Back at the cabin Heli and I hopped on the small motor boat that came with the cabin and went for a short fishing trip around the bay. We got nothing apart from a wet butt and fresh sea air, and a beautiful moment on the seas. After that there was sauna sparkling wine to celebrate some birthdays and new routes, and carousing ’till late in the night.
Day 2 – Gorillas of the Mist, With Some Terns Thrown In
I woke up feeling messy from the previous evening. Having lived la vida healthy for the spring the couple of whiskey shots had hit me on the head like a mallet. I had left the last revelers to it and turned in, but not early enough. It was Heli’s and mine turn to cook that day and we had opted for BBQ and burgers, and I spent the morning making the marinade for a ton of tofu and helping fix the breakfast.
To the delight of everyone the morning started turning sunny and beautiful. Our day’s location was again quite the drive and walk away, and the drive there was agonizing. I had been feeling well enough right to the moment when we hopped into the warm car and went to a seemingly endless roadtrip on small winding forest roads. I barely made it there with my breakfast intact, but the walk through the beautiful, sunny forest cleared away the last of the wrath of the grapes. The first boulders were on an incredibly picturesque shoreline. There was red granite worn smooth by the waves, sunshine filtered through misty yet bluish skies, and air that was just warm enough to be comfortable.
I started off with a nap on the warm rocks enjoying the sound of the sea, but later when we moved to another location, I went on the prowl in the surrounding area. The geology was an awesome mix of smooth rock with soft lines and huge boulders and cracks and crevices with really sharp edges. Jumping around on the rocks I almost landed on the largest viper I’d seen in my life. It was far more startled than me, coiling out and leaping down step by step towards the lower ground. I fat-ass-parkoured after it, trying to get some video, but in my haste and joy of seeing the beautiful animal I did the classic fuck-up of pressing rec when I was moving, and then pressing it again when I tried to film the snake, which meant effectively pausing the video.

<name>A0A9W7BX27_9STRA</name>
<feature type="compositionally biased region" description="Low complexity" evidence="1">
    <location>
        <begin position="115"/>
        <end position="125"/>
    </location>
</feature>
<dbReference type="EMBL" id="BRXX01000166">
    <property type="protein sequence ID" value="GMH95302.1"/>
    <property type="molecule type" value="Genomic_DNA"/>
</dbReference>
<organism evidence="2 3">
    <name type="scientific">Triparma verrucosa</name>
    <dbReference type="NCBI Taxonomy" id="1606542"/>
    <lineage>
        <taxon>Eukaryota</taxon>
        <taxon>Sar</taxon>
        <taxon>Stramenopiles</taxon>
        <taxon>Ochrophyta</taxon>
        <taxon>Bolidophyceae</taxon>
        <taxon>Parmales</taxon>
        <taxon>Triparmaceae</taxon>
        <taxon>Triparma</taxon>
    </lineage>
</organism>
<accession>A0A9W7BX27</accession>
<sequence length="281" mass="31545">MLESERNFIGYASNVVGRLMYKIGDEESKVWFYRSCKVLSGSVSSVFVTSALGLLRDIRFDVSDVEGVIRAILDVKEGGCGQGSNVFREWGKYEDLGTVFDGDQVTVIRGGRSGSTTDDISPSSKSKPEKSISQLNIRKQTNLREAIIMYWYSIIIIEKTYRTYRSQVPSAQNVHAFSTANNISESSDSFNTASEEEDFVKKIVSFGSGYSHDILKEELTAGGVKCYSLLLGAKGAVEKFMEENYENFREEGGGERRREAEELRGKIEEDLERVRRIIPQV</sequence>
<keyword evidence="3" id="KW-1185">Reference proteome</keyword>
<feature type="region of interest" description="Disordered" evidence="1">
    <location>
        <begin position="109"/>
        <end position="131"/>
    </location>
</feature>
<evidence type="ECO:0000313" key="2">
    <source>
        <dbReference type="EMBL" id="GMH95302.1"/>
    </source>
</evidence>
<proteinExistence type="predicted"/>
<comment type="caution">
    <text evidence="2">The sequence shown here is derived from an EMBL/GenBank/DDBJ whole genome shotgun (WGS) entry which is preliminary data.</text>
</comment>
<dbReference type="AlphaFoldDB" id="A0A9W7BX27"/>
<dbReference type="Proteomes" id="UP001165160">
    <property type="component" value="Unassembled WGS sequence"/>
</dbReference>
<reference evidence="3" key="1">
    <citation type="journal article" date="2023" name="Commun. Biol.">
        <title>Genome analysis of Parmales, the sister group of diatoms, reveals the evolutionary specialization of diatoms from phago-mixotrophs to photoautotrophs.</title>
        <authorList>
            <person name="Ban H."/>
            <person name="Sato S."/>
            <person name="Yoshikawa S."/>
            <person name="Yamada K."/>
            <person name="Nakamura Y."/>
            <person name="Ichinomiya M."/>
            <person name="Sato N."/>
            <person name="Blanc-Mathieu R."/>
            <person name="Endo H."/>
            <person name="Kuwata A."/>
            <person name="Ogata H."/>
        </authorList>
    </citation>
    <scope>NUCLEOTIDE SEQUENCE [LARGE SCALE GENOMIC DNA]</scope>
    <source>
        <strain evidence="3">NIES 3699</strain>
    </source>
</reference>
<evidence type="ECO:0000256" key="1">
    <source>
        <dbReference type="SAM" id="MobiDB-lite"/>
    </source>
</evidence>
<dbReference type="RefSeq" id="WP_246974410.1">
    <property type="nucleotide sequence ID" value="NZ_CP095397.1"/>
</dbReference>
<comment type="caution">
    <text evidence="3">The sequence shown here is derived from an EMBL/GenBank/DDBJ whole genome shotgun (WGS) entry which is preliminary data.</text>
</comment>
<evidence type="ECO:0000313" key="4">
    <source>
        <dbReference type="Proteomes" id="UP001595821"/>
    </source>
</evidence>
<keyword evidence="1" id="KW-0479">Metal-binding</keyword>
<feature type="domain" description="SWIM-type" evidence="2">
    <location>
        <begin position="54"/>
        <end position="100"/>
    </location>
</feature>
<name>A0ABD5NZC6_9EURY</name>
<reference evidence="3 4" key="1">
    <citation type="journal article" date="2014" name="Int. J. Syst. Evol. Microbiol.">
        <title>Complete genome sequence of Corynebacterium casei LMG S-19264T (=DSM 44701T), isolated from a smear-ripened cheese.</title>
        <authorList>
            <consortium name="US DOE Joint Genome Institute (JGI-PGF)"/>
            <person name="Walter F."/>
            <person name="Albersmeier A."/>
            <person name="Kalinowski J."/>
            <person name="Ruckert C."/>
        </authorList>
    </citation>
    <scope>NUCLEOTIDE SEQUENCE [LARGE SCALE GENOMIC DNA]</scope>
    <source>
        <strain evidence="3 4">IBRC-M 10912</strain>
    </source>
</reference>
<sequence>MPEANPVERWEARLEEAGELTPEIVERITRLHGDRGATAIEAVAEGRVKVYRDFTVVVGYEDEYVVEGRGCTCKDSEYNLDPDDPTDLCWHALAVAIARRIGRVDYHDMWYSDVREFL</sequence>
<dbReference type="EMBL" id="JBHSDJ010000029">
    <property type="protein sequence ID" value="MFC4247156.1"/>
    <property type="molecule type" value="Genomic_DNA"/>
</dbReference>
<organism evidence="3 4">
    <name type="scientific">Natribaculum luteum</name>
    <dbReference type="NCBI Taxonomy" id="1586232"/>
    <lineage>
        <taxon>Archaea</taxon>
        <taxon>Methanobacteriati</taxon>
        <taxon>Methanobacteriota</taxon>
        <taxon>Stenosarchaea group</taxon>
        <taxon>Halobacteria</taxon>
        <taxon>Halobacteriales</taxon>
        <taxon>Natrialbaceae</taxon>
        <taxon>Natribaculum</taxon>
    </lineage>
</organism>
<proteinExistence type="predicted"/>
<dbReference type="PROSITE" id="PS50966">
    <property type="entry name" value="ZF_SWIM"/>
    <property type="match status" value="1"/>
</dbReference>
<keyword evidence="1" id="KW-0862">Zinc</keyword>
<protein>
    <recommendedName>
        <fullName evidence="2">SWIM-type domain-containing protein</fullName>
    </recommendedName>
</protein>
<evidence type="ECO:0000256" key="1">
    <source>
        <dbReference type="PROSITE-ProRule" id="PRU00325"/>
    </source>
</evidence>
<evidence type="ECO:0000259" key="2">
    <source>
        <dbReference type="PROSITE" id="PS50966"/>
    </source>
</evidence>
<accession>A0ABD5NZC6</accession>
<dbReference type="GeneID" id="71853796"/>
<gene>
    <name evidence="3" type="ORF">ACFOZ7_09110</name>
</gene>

When we moved to the last location of the day, the weather turned again in an awesome way. A thick mist rolled in from the sea with a vengeance, making the world beautifully unreal. You could see the sheets of mist racing through the forest with staggering speed. The sun was a watery and silvery glow somewhere high up, and the mist damped all the sound, creating little pocket universes of people. On the next shoreline terns circled high up in the air, their screeches sounding like the sounds of small flying dinosaurs. In the location there was a freshwater pool a couple of meters above the sea level, and with just a couple of meters of rock separating it from the brackish Baltic Sea.
The boulder people climbed was a huge chunk of rock on the shoreline, but me and Heli climbed up the tall steep rock face using a handy, smooth ramp of sorts carved in by some geological anomaly. When we were sitting up there watching the others top the scary as fuck routes, the mists rolled out again and the world flooded with bright sunlight glittering on the seas. Everything was so beautiful I almost felt like crying.
Day 3 – My Body Is Ready